This gives us the following chart using data from NPR as a data source:

Google Chart - What is your favorite pie flavor?

There are two important parts in the sample above: the <div> that holds the chart, and the code that generates it.

The first script is the Google Loader, which lets you use JavaScript to decide which pieces of the various Google APIs to load, instead of having to sprinkle your page with <script> tags. Google Loader also loads the scripts asynchronously, so the whole page loads faster. In this case, we load the basic JavaScript classes, data structures, and code that implement the core aspects of visualization, and “corecharts,” a package that contains the basic chart types.

You can also load each chart type individually if want to minimize resources on the client’s system. Loading “corecharts” means I can change chart types easily, without changing the load statement. During the exploration phase of development, I like to optimize for programmer time. This way, I can change the line

        new google.visualization.PieChart(

with

        new google.visualization.BarChart(

 

and get a different chart:

Google Chart Bar Graph - What is your favorite pie flavor?

Or

        new google.visualization.LineChart(


Google Chart Line Graph

In this case, the obvious and possibly redundant chart of choice is clearly the pie chart.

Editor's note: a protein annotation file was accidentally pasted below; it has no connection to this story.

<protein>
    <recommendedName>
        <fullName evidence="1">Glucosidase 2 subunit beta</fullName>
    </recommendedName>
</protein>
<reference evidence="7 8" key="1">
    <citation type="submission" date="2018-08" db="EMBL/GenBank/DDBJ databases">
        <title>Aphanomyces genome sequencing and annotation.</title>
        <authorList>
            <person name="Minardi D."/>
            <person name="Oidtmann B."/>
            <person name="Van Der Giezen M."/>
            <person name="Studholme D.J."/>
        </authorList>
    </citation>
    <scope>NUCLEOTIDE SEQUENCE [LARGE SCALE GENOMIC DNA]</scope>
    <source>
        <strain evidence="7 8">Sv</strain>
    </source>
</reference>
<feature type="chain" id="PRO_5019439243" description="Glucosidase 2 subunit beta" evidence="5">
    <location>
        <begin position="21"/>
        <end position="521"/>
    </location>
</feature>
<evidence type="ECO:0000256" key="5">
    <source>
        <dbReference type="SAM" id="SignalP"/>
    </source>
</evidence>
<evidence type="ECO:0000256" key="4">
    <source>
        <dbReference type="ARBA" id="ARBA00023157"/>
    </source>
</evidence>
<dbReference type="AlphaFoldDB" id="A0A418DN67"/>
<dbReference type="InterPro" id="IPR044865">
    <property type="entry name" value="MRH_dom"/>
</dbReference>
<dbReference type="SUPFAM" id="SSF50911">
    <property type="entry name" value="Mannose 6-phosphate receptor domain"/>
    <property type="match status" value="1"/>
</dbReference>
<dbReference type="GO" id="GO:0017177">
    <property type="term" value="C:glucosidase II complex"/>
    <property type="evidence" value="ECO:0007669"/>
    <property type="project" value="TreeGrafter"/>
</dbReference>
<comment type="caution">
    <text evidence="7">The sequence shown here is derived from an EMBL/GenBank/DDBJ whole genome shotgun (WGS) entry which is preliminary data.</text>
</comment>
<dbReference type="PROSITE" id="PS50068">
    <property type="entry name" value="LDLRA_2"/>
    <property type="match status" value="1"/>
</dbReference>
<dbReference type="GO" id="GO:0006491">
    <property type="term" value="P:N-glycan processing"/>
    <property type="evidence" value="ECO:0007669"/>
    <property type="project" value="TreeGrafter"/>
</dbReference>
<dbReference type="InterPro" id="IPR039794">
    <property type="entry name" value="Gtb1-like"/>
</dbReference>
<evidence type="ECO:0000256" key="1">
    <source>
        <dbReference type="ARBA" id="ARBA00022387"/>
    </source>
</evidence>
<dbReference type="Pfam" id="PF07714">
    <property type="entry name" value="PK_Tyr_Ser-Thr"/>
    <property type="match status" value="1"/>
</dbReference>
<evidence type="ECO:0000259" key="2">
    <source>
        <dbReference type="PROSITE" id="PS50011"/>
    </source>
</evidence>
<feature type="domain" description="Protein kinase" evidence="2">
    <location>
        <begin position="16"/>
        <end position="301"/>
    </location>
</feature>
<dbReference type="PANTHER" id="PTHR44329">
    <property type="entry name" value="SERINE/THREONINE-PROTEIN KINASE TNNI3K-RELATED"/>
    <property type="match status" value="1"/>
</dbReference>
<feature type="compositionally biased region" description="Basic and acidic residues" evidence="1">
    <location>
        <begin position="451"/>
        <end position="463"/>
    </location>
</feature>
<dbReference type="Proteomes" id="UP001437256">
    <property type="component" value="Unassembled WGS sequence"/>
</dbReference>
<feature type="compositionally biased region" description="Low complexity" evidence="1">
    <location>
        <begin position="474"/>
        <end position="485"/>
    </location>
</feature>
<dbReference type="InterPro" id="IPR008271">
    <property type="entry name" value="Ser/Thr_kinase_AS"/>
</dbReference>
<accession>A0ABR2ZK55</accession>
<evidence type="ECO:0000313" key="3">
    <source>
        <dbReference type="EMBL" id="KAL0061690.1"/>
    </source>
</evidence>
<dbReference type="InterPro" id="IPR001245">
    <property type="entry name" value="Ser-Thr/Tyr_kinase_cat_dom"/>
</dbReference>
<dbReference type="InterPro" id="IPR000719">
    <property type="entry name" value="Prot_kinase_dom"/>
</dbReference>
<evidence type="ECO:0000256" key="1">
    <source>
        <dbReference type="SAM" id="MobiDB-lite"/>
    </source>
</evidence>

Loading data

Google Chart Tools uses a DataTable JavaScript object to hold the data to be visualized. There are a number of ways to create and populate this object.

As we saw in the example above, the easiest way is to convert an array to a DataTable. Actually, we start from an array of arrays. The first element of the array is the header line, an array of strings. Every element after that is an array of values. For our pie chart, these values are a string and a single numeric value. Other chart types (such as line or bar charts) work with more values, representing each column with a different color line or bar, or bubble, etc. The first element of each data row is the label, and it’s often a string or a timestamp.

For an example with multiple values, let’s graph the average snowfall per month in a few American cities:

var dataAsArray = [
  [‘DATA THROUGH 2002’,    ‘JAN’, ‘FEB’, … ‘NOV’, ’DEC’],
  [‘ANCHORAGE, AK’,         10.4,  11.7, …  10.8,  15.2],
  [‘DETROIT, MI’,           10.6,   9.0, …   2.7,  10.0],
  [‘KEY WEST, FL’,           0.0,   0.0, …   0.0,   0.0],
  [‘NEW YORK (JFK AP), NY’,  6.7,   7.7, …   0.3,   3.8],